Over the past year, as I have begun to read more about education, I’ve become more conscious of what I would term the “Reform Industry” in the United States: the web of companies, foundations, philanthropies, and advocacy groups that insist that public education is 1) in crisis, and 2) must adopt whatever their chosen idea is right NOW. Because I have this remarkable fellowship opportunity this year to drive school change (thanks to the Rowland Foundation), I’ve gotten to be in both worlds at once: the world of day-to-day public school teaching, which was all I’d ever known before, and the world of policy, school change, and school reform, a more rarefied place I’d rarely spent much time in.
In doing so, I’ve started to see how much educational policy in the United States is shaped by people who don’t teach now and in many cases never have. Or certainly not for any stretch of time, and not in anything remotely resembling a public school.
It strikes me that many of the reform groups calling for major changes to public education — those who would seek to charter-ize or privatize education, break unions, tie evals to test scores, push software — are often strikingly ignorant about what exactly goes on in most public schools. They’re not privy to the tremendous successes happening every day, the ingenuity of individual teachers and students, and — dare I say something so heterodoxical — the wisdom of the way the public education system itself is set up.
(I know, I know — how dare I? We need RADICAL change — RIGHT NOW!)
Even as someone trying to enact very SMALL change in a small public school where I have actually worked for the past eight years, I am struck by how continually surprised I am at the good work going on IN MY OWN SCHOOL that I had no idea about. For example, it wasn’t even until this year, as I started stepping outside my own classroom, that I really understood some of the innovative alternative programs our school offers for students. We have several programs in particular that, when I started explaining them to people I’ve begun meeting from other schools in Vermont drew amazed remarks. I’d never thought much about them before, but everyone else was quite impressed. These programs, these bright, creative teachers are content to go along every day, keeping a low profile even in their own building, content to keep their successes where they belong: among themselves and their students. They know. The wider world, including teachers just across the hall, often do not.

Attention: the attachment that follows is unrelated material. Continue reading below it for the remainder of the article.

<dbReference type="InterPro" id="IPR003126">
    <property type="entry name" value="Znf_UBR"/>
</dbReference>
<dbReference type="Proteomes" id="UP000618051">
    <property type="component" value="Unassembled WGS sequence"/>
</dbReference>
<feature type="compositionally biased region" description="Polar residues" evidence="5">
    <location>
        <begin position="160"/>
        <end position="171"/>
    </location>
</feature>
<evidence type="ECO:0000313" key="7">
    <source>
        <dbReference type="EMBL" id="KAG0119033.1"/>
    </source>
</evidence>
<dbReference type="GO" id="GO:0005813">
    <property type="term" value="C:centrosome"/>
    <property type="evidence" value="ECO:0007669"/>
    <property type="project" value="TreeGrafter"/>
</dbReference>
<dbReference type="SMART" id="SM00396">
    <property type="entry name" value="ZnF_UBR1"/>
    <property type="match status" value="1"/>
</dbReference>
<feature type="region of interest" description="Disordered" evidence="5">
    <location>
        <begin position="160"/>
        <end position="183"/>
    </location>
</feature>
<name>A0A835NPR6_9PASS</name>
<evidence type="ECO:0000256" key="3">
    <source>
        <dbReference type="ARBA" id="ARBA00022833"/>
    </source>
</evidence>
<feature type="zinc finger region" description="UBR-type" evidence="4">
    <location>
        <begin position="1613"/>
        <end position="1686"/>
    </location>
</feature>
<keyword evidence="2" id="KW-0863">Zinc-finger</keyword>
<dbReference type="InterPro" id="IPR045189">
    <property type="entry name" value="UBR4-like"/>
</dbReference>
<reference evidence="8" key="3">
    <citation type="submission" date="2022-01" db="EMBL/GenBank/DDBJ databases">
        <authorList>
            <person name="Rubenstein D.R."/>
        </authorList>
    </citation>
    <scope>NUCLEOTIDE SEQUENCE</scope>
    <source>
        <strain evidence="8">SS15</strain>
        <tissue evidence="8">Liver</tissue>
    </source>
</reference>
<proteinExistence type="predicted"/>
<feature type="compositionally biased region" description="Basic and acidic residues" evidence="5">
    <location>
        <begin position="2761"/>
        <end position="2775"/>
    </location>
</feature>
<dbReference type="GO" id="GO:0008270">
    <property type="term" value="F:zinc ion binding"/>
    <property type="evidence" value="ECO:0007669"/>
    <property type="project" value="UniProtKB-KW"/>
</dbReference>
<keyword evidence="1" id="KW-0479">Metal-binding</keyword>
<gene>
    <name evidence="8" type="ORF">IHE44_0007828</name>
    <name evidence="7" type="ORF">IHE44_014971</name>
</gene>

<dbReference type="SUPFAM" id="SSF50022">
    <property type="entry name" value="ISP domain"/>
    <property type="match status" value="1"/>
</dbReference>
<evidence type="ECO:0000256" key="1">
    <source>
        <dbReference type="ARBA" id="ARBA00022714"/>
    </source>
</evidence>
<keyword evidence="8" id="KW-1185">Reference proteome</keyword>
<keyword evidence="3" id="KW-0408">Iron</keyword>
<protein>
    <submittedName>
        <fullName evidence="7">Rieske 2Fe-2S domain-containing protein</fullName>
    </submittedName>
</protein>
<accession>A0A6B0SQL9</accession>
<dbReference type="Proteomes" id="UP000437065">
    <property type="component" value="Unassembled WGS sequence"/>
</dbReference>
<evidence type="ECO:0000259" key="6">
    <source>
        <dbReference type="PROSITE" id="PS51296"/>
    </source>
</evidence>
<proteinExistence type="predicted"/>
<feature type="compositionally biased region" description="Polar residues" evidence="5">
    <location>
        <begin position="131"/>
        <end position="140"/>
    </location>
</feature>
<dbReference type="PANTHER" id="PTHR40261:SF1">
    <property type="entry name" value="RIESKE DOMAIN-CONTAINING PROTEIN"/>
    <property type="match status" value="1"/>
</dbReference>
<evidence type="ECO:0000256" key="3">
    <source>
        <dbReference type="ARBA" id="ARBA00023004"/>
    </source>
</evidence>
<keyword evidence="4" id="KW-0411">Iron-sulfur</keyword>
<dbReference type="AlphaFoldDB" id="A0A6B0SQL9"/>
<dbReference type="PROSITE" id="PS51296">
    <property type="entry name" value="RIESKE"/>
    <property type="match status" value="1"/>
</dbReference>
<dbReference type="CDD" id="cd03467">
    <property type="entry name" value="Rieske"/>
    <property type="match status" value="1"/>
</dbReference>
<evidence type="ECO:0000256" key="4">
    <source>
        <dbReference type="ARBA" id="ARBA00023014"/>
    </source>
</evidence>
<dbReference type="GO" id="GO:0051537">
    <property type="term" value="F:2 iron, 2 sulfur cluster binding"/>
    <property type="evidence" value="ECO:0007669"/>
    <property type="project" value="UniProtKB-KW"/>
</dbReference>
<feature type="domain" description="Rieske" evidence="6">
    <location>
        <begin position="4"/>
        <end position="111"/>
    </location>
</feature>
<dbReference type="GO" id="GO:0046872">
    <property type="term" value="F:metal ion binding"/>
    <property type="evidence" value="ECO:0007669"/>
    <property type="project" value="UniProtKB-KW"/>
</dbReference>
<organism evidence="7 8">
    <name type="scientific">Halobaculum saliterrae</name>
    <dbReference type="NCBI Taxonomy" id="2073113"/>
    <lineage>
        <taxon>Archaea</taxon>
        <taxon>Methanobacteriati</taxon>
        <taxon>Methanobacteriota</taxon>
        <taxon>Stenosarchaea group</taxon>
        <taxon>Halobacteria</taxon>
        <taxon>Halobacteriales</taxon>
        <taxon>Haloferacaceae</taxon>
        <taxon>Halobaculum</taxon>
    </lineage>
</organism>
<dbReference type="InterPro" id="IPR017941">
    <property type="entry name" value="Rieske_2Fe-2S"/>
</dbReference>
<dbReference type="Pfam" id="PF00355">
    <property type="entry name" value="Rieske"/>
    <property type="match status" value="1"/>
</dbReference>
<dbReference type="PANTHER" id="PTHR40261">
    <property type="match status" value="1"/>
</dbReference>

This happened to me again this fall when, interested in studying promising literacy practices, I stumbled into some remarkably high-quality ones going on in the elementary schools right in my own district, staffed by driven, experienced professionals, well versed in research, and, in one, case, a nationally-sought-after writer and workshop leader. Who would have thought?
I keep learning about the wisdom within the system. It’s when I propose something crazy and someone tells me, “We already have that; it’s called . . . ”
Now here’s the thing. If this sort of thing is still surprising to me, in my own school, just imagine how little the wider public or the policy-makers and string-pullers know about our successes?